Murphy played a notorious contract killer named John Gant, an antihero in the truest sense.  Gant’s reputation precedes him as he rides into the town of Lordsberg, a movie Western town not unlike any other in that a significant segment of the population is running from something in their own individual past.  This becomes apparent as the mere presence of Gant, merely drinking coffee, playing chess, and hanging around, drives certain folks to eventual violent paranoia.  Indeed, Gant’s methodology is different than that of most bounty killers.  It’s explained several times that though feared for his marksmanship, he’s managed to avoid a murder rap by slowly driving his targets to attacking him, by which point he outdraws them, claiming self-defense.  

Murphy plays Gant with the right kind of cold aloofness and movie star swagger that Clint Eastwood would perfect a few years later in A Fistful of Dollars and subsequent seminal spaghetti Westerns by Sergio Leone.  No Name of the Bullet, though, is a Hollywood Western through and through, riding into cinemas (in glorious CinemaScope, no less) in the age of what is now referred to as “the psychological Western”.  But Arnold’s film doesn’t quite fit that mold, either.  

While Gant is rather explicit in his technique of driving the guilty literally crazy with fear of his well-dressed bad self (seriously, that black and blue ensemble he never changes out of is more righteous than he is), the film itself is far too explicit in this psychological angle to comfortably alongside of its far more internally brooding contemporary Westerns of Anthony Mann or Budd Boetticher.  No Name on the Bullet never misses a chance to talk about the conundrum at hand (what does Gant want, anyway?), and even go bigger with its ideas than its genre ordinarily allows, ala Arnold’s sci-fi masterpiece The Incredible Shrinking Man.  This may not be a psychological Western, but one of very few outwardly philosophical Westerns.  In that, No Name on the Bullet is deserving of reassessment on numerous fronts.  (As a Western, as a Jack Arnold film, and as a vehicle for National Hero Audie Murphy wherein he’s unafraid to venture into darker areas as an actor).  

Arnold’s careful crafting of Lordsberg as an established community replete with surface-level connections and hidden histories is straight out of the John Ford playbook in all the right and proper ways.  Without this expert touch, No Name on the Bullet doesn’t work.  The town is positively full of interesting side characters, each of whom get their momentary due.  Only within this construct can the true hero of the piece, a humble physician played by character actor Charles Drake (HarveyThe Swimmer) eventually step up to confront the specter at hand.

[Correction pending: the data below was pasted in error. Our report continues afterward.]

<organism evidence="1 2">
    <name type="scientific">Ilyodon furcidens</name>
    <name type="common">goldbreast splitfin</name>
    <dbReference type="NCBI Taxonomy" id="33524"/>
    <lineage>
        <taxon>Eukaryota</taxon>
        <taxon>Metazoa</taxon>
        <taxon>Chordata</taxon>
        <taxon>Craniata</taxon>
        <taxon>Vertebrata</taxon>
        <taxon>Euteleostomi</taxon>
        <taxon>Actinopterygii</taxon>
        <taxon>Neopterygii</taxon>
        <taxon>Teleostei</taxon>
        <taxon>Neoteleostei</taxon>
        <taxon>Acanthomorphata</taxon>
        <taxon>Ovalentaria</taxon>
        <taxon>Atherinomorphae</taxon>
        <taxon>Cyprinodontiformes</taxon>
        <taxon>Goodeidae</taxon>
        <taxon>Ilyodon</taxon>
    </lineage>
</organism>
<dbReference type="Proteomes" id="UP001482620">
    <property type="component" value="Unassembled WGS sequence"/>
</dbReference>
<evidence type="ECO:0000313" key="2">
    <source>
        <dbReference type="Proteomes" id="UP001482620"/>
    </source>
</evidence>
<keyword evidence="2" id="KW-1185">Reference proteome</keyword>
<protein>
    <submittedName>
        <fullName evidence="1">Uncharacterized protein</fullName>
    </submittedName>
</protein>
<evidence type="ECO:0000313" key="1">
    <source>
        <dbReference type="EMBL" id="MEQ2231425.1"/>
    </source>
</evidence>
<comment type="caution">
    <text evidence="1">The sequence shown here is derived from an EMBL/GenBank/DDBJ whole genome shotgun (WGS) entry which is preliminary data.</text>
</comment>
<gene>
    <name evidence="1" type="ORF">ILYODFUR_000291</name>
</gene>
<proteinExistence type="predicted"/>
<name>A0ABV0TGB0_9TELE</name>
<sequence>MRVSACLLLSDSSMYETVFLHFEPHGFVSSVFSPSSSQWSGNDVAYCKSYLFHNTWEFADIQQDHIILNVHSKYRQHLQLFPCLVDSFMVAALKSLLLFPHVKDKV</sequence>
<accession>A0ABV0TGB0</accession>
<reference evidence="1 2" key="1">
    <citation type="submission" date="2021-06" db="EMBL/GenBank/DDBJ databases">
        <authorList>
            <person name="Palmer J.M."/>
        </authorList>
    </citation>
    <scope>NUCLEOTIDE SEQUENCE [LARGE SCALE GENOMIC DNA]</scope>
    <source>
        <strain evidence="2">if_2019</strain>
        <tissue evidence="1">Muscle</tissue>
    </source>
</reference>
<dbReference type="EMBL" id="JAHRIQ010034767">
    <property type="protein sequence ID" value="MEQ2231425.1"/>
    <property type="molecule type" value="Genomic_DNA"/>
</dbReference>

This Kino Lorber disc has a fantastic commentary by film historians/filmmakers Steve Mitchell and Gary Gerani.  Right away, Gerani makes a key equation with No Name on the Bullet as a kind of Biblical-styled morality play.  He homes in on the way the film dwells on “What’s good?  What’s evil?  What’s in between?  What’s prejudice?”  This discussion is great added value in terms of legitimate food for thought.  Mitchell and Gerani have a lot of positive things to say about Murphy and the others involved with this film, nailing the point that No Name on the Bullet is its star’s finest Western, and is certainly among the finest of his many films.


Like it’s Western Classics I, Kino Lorber Studio Classics has produced a terrific little Blu-ray box set that no Western fan should skip.  The Audie Murphy Collection is every bit as solid as Western Classics I and even more indispensable.  Any shortcomings within the individual films are more than leveled out by their strong points.  Murphy is, to only slightly varying degrees, a consistently compelling presence in each of them.  

In an age as politicized as our current one, it’s refreshing to be able to look back to a moment when a decorated war hero could be adopted by Hollywood, allowing him to then spin an acting career out of whole cloth.  Likewise, the conservative general populace of 1950s America had, at least to some degree, arrived at a point when it was not automatically compelled to altogether dismiss Hollywood due to some cockamamie drummed up “culture war”, or what have you.  Audie Murphy didn’t need some such “culture war” to define himself- he’d already fought and won in the real thing.  

Now, we can honor him and his formidable acting career with the exceptional Audie Murphy Collection.